Gov. Jon S. Corzine, in announcing the signing of legislation that allows the New Jersey Sports and Exposition Authority to pursue the construction of an aquarium at the Xanadu site in the Meadowlands last week, told the world that a good friend and former business associate has a significant interest in developing Xanadu.
But an ethics panel told him it’s OK to sign the bill, sponsored by Sen. Bob Gordon, D-Fair Lawn, as long as he made the announcement, which dissolved the existence of any conflict of interest, according to panel members.
The people in question include one friend and former business associate, Daniel Neidich, a member of the partnership Dune Capital Management Fund LP that helped in the $1.5 billion bail out of the troubled Xanadu project. Mr. Neidich’s organization’s massive investment will now be buoyed with the ability to add an aquarium onto the list of potential pleasure features at the Xanadu complex, near Giants Stadium.
According to reports in the Bergen Record, there is also a man named Gary Rose, who personally oversaw the financial bailout of Xanadu for Gov. Corzine, by gathering investors to inject serious money into the project. Mr. Rose at one point held stock in Gov. Corzine’s old place of work, Goldman Sachs, which happened to have lent most of money to the Xanadu developer to fix the project, and now boasts a significant interest in its success.
It would appear, at least superficially, that all of these entities could certainly benefit from the construction of only the second aquarium on New Jersey soil, at the site they have so heavily invested in.
Despite all of this, the governor signed the bill, after his Advisory Ethics Panel advised the governor that with full disclosure prior to the bill signing he has eliminated the existence, or even the appearance of a conflict of interest.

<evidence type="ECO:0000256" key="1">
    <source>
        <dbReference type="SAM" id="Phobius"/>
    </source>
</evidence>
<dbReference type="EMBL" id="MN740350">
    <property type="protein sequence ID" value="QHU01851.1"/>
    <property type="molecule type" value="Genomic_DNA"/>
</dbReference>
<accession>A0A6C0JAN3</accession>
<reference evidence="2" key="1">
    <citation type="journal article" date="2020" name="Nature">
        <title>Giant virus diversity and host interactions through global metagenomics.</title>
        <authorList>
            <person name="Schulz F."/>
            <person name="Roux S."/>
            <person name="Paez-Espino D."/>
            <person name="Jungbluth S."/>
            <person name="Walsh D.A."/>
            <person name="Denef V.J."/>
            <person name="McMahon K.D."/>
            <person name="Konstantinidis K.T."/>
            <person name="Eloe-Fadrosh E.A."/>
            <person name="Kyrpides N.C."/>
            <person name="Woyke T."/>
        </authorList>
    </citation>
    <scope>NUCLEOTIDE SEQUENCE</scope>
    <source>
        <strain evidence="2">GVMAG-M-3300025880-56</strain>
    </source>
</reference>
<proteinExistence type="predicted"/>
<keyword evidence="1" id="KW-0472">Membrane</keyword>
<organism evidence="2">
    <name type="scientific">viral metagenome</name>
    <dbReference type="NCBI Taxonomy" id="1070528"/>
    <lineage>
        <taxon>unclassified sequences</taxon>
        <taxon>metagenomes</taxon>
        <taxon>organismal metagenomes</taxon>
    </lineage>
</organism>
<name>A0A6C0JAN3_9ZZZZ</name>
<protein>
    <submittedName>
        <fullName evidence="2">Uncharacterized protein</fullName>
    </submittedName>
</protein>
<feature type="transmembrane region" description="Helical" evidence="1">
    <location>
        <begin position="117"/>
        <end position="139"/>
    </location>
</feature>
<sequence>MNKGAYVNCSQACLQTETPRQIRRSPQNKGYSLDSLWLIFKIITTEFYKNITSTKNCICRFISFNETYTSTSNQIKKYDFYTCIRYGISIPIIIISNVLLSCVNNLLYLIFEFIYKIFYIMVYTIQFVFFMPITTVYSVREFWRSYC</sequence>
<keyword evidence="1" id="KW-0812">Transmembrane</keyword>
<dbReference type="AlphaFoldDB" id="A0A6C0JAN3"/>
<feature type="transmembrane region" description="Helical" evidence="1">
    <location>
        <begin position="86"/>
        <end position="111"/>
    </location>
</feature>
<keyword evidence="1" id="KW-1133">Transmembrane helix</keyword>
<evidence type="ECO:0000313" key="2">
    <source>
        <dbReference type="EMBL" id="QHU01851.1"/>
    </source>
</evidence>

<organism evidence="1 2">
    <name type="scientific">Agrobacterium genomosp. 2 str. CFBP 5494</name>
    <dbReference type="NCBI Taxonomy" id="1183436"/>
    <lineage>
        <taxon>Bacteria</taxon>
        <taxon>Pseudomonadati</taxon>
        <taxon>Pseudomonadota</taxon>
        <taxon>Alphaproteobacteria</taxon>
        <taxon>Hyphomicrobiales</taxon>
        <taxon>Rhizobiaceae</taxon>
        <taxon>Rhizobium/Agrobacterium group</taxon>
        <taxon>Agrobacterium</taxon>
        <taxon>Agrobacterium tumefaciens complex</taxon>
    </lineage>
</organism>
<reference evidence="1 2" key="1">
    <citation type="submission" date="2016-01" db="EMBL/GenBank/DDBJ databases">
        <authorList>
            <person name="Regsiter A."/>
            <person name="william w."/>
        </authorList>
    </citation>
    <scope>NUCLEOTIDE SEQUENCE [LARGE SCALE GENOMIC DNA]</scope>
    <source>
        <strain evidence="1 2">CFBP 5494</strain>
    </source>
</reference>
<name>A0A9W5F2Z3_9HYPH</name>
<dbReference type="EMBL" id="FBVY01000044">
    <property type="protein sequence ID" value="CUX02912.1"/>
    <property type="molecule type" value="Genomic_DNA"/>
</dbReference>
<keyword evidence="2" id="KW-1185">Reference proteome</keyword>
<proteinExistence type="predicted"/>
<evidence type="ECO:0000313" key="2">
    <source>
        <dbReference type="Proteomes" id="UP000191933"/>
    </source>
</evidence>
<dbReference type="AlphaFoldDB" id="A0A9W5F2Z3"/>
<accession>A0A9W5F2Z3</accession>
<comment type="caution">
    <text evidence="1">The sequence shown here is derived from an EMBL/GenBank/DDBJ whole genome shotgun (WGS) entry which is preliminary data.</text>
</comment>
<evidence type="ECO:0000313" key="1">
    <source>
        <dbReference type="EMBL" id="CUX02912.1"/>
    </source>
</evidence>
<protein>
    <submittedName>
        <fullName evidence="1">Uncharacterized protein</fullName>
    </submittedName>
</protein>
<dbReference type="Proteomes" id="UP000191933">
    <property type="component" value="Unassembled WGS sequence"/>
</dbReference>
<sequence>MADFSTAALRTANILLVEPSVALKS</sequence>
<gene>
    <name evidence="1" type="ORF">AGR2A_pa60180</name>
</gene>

“After receiving this advice I proceeded with consideration of the bill, and having determined that enactment of the bill is in the public interest, today I signed the bill into law,” said Gov. Corzine, in a statement issued with the bill signing announcement.
Assemblyman Richard Merkt, R-Morris, immediately assailed the governor on the issue, saying that the governor’s decision to move forward with the bill, despite the advice of the advisory body, damaged public perception of a state government already weakened by constant corruption scandals and prosecutions.
“The governor is, once again, completely missing the ethical point,” said Mr. Merkt, in a statement. “The prevailing public view is that Trenton is an insider’s game, where personal connections decide everything; who gets what and what laws get enacted.”
“ ‘Trust me’ is no longer an acceptable disclaimer by high state officials in New Jersey who engage in deals that arouse public suspicion,” he added.
Democrats like Sen. Gordon and Senate President Dick Codey, also questioned various portions of the issue, in another Record report, although not with the same vigor as Mr. Merkt.